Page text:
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EU has frozen €35 billion in assets over Russia’s invasion

22 April 2022 - 10:27 By John Follain
Berlin impounded Russian billionaire Alisher Usmanov’s superyacht Dilbar, which was valued at $600 million to $750 million.
Berlin impounded Russian billionaire Alisher Usmanov’s superyacht Dilbar, which was valued at $600 million to $750 million. 
Image: Bloomberg

European Union countries froze €35 billion ($39 billion) of assets in response to Russia’s invasion of Ukraine during the first 5 1/2 weeks of the war, with France topping the list, having frozen goods and capital worth €23.5 billion. 

Germany, the EU’s largest economy, trailed France, seizing assets worth €341,600, according to a European Commission assessment dated April 5, the most recent such evaluation. The week following this assessment, Berlin impounded Russian billionaire Alisher Usmanov’s superyacht Dilbar, which was valued at $600 million to $750 million. 

The majority of the French allocation -- €22.8 billion -- involved Russian central bank funds. In the days following Russia’s February. 24 invasion, the EU banned all transactions with the central bank in an effort to isolate Moscow’s economy and financial system. Russia has about $640 billion in reserves. 

The decision to hit the central bank was a first for an economy the size of Russia’s, and was an attempt to starve Moscow of cash and deprive monetary policymakers of the hard currency needed to support the ruble in the foreign-exchange market. It was also seen as a way to potentially limit Russia’s ability to finance its war.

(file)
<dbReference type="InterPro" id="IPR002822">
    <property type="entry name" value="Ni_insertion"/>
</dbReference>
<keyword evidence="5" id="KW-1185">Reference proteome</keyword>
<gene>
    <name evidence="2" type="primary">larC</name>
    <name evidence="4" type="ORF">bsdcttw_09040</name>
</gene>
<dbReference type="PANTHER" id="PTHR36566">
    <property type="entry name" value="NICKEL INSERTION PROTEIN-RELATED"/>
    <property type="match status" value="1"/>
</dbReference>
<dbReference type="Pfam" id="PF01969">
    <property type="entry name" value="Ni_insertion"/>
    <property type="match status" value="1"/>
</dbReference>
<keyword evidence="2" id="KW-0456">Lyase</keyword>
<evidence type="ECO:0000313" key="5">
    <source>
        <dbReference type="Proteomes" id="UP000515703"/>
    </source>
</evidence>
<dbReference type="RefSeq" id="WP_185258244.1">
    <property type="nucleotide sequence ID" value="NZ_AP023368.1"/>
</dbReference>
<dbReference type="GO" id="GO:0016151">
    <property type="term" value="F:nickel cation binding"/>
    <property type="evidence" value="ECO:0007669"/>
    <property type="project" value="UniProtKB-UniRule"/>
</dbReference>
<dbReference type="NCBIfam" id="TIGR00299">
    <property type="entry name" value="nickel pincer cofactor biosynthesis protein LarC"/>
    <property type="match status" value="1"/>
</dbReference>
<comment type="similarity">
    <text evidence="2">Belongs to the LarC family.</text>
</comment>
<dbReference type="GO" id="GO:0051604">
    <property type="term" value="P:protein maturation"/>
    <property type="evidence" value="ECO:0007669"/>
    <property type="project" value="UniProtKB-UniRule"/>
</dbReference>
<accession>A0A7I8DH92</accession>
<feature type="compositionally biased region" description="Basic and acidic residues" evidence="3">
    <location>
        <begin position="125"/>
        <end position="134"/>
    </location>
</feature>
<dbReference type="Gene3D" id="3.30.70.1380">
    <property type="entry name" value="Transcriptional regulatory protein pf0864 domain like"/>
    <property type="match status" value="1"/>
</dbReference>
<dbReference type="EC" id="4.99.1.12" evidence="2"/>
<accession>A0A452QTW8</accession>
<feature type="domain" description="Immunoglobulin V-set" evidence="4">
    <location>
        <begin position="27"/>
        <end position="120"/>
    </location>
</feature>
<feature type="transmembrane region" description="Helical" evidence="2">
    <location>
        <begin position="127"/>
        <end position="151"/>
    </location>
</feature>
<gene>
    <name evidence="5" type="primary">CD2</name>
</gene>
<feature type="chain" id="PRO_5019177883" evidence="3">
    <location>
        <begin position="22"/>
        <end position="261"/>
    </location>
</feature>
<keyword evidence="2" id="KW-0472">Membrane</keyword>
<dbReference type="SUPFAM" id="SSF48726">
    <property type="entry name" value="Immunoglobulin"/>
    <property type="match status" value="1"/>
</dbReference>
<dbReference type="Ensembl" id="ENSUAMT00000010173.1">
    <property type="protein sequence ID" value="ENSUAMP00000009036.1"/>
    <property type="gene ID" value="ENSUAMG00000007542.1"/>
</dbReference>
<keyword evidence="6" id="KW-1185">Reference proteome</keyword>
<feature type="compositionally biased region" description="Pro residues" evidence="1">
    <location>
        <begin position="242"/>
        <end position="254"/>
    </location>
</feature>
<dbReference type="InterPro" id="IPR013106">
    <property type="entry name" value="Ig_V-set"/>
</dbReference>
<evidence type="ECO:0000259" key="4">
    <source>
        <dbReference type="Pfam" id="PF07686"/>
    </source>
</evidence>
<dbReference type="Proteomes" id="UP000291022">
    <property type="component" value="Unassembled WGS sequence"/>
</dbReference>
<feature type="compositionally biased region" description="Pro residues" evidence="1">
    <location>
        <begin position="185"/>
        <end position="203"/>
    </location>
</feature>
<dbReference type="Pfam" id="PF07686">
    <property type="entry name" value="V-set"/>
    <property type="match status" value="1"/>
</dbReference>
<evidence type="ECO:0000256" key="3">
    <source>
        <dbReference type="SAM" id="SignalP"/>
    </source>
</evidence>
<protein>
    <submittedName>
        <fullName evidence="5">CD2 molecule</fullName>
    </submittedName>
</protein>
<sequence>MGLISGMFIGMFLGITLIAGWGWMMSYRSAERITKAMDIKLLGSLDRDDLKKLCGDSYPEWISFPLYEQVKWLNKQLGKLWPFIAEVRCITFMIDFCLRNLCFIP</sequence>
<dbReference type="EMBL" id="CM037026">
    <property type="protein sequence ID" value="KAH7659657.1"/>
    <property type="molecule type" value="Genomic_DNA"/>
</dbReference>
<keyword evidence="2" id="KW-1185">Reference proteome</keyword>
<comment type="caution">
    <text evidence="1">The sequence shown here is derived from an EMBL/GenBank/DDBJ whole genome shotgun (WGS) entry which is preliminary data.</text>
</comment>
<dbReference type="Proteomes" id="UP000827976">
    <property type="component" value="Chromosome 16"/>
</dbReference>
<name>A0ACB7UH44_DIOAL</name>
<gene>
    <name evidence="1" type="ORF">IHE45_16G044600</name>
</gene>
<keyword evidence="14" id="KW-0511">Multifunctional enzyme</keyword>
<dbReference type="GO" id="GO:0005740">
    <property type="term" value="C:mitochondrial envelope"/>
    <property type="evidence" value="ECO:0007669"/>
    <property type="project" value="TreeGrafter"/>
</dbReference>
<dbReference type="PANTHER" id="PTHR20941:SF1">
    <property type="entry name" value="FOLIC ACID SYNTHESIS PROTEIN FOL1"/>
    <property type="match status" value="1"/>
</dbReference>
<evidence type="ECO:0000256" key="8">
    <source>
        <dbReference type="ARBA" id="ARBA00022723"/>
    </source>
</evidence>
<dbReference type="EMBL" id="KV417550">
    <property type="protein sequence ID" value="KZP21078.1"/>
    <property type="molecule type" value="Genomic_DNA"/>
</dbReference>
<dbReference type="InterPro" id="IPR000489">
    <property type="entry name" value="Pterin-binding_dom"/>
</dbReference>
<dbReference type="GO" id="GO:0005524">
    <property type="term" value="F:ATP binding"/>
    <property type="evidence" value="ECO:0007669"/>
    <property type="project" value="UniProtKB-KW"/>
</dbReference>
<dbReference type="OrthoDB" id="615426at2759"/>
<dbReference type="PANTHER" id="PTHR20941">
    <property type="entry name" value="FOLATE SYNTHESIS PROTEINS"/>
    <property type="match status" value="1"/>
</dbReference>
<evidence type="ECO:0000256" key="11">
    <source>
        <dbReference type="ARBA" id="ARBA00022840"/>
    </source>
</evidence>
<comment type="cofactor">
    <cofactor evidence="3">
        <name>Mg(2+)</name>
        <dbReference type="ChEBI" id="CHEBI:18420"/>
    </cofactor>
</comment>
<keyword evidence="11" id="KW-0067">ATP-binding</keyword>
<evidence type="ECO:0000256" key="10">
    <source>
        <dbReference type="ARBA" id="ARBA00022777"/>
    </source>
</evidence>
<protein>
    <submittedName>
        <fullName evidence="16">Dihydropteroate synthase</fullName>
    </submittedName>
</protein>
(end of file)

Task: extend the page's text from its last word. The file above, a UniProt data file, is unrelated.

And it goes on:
A spokesperson for the commission, the EU’s executive arm, declined to comment on the document.

Belgium had asset freezes worth €10 billion, which includes the impact of disconnecting seven Russian banks from the SWIFT international payments system such as VTB Bank PJSC and Bank Rossiya, according to an official who asked not to be identified because the information is confidential.

Italy’s total was €1.1 billion, with frozen assets including yachts and real estate in Sardinia and Tuscany. Ireland accounted for asset freezes worth €839 million, the Netherlands for €516 million and Denmark for €4,195. 

Numbers for several member states were unavailable, including for Spain and Hungary.

More stories like this are available on bloomberg.com

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